I think 16 is silly. I see little reason to use fewer than 3 asset classes and there are very good reasons to go to 7. I think there are some limited benefits in going to 10. But 16? Come on. Who are you trying to fool?
1) Invest you must 2) Time is your friend 3) Impulse is your enemy | 4) Basic arithmetic works 5) Stick to simplicity 6) Stay the course

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Re: Why is 16 the magic number for FAs?

Post by White Coat Investor » Mon Mar 19, 2018 5:30 pm

john4546 wrote:
Sun Mar 18, 2018 4:05 pm
I think wealth management is a dying industry, sort of like horse buggy whip makers in the 1920's.

I think John Bogle in one of his books even recommends that young people choosing a career avoid it and do something more substantive either in business or other professional career.

Investment management is not really that hard - take 15 minutes of searching on the internet and Amazon, find this blog and the recommended books, choose a 3- fund vanguard portfolio allocation (even easier, use a target retirement date or LifeStrategy fund), then boom! - your done. The 3 fund portfolio works just as well for a million dollar portfolio as it does for a ten thousand dollar portfolio. Simple and easy to understand. Only really lazy ignoramuses or old people use a portfolio advisor these days.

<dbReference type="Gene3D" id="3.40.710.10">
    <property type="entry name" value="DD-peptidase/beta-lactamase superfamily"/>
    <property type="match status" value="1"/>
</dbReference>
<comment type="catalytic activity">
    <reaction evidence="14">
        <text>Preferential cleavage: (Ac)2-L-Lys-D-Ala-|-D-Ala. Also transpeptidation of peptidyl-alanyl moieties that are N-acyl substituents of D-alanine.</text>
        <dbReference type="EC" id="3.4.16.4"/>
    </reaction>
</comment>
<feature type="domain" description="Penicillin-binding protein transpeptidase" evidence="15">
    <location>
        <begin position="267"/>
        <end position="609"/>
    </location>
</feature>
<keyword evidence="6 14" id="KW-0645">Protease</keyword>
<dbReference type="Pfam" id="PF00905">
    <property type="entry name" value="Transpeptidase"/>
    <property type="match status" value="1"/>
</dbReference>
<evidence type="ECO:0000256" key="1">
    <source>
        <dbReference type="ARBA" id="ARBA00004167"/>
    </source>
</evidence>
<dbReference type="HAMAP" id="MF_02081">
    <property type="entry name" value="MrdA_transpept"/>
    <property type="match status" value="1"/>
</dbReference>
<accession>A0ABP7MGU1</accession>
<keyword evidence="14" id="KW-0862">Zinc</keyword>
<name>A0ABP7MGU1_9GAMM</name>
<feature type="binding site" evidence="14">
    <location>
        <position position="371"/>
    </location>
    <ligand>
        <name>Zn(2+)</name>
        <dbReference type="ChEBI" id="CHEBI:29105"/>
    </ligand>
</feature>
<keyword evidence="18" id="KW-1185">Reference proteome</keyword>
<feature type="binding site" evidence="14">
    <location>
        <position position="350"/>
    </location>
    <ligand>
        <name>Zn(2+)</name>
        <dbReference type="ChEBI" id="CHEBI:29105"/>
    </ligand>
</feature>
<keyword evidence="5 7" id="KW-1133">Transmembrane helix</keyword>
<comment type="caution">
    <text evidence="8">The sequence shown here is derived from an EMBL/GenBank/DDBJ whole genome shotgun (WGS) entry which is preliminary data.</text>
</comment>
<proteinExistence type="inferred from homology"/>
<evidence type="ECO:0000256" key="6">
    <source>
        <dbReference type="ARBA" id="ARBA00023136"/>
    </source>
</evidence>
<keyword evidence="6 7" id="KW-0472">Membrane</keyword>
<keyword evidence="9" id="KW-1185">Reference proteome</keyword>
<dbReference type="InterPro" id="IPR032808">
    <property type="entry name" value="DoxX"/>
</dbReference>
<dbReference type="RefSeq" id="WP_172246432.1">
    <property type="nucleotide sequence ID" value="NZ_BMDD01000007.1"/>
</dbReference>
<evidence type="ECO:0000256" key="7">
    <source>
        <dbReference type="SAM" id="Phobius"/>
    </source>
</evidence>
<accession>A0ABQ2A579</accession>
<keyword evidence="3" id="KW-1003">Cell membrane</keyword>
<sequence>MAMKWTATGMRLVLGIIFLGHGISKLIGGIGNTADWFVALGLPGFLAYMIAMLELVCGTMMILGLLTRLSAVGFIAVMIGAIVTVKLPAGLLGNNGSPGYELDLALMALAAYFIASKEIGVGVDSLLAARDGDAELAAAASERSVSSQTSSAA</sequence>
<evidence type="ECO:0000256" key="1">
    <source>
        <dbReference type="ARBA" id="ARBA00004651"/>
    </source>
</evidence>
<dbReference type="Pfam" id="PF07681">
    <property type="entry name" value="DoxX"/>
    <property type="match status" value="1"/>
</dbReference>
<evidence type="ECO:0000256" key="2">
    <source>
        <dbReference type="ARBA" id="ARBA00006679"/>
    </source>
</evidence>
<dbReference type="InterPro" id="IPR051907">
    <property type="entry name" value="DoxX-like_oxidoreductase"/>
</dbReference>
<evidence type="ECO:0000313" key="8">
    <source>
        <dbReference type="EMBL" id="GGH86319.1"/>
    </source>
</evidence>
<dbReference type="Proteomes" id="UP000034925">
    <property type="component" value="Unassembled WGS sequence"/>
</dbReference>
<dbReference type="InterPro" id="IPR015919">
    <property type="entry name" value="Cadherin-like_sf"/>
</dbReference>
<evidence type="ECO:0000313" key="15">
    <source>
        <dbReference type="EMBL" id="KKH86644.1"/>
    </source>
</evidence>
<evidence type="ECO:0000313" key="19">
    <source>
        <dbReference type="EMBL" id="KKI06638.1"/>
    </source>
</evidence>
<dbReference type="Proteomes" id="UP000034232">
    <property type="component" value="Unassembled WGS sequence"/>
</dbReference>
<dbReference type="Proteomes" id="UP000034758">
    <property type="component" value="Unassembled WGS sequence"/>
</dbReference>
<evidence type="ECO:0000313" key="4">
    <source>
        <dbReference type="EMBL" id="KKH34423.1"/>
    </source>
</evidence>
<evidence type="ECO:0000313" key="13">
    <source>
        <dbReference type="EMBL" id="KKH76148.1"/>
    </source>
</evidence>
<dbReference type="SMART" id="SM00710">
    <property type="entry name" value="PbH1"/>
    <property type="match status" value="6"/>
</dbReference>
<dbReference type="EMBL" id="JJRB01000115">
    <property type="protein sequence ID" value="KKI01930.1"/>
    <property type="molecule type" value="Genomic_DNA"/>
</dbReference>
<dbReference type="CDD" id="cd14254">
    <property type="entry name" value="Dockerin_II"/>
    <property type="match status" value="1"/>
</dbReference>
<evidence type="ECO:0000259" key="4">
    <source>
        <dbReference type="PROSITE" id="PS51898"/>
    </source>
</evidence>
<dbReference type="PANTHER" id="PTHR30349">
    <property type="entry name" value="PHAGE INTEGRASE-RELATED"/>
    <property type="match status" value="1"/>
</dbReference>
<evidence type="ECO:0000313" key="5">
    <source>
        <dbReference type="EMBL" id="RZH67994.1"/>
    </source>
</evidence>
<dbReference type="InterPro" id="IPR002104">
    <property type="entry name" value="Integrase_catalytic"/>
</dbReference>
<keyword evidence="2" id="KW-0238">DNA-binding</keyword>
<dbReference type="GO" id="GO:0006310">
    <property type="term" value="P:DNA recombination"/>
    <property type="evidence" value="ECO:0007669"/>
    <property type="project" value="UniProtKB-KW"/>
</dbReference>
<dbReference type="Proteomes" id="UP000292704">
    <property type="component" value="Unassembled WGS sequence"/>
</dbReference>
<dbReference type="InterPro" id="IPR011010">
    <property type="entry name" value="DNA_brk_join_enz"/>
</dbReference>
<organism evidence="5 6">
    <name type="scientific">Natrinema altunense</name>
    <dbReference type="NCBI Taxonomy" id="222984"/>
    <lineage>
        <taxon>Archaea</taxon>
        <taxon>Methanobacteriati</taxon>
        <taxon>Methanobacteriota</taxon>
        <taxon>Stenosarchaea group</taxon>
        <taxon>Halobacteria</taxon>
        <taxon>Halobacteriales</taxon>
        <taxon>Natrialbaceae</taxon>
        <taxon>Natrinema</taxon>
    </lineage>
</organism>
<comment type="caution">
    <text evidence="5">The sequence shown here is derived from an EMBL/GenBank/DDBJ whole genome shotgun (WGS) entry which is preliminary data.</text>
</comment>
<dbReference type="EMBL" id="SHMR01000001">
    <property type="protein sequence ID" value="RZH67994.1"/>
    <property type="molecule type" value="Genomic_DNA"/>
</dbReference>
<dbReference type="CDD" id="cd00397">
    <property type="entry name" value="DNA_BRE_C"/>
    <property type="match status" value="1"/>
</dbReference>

Ha ha. You need to talk about investments with people who don't participate on this board if you think the industry is dying. There is greater need than ever. Knowledge you take for granted is actually fairly rare.
1) Invest you must 2) Time is your friend 3) Impulse is your enemy | 4) Basic arithmetic works 5) Stick to simplicity 6) Stay the course

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Re: Why is 16 the magic number for FAs?

Post by celia » Mon Mar 19, 2018 5:43 pm

... because it is easy to "churn" the account without the account holder noticing all the fees that the advisor is "earning".

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Re: Why is 16 the magic number for FAs?

Post by tibbitts » Mon Mar 19, 2018 6:42 pm

randomguy wrote:
Sun Mar 18, 2018 4:43 pm
I am not too lazy to spend a couple hours to make some money:)
You really meant for the possibility of making some money. Or losing some.

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Re: Why is 16 the magic number for FAs?

Post by nedsaid » Tue Mar 20, 2018 8:39 am

alfaspider wrote:
Mon Mar 19, 2018 3:12 pm
nedsaid wrote:
Sun Mar 18, 2018 12:43 pm
If I spent a couple thousand dollars for a guy to tell me that all I needed were three index funds, I would be furious. Not mad at getting sound financial advice but mad about paying so much for something I could easily have done myself. This is just good human psychology, the advisor wants you to leave with the feeling that you got your money's worth.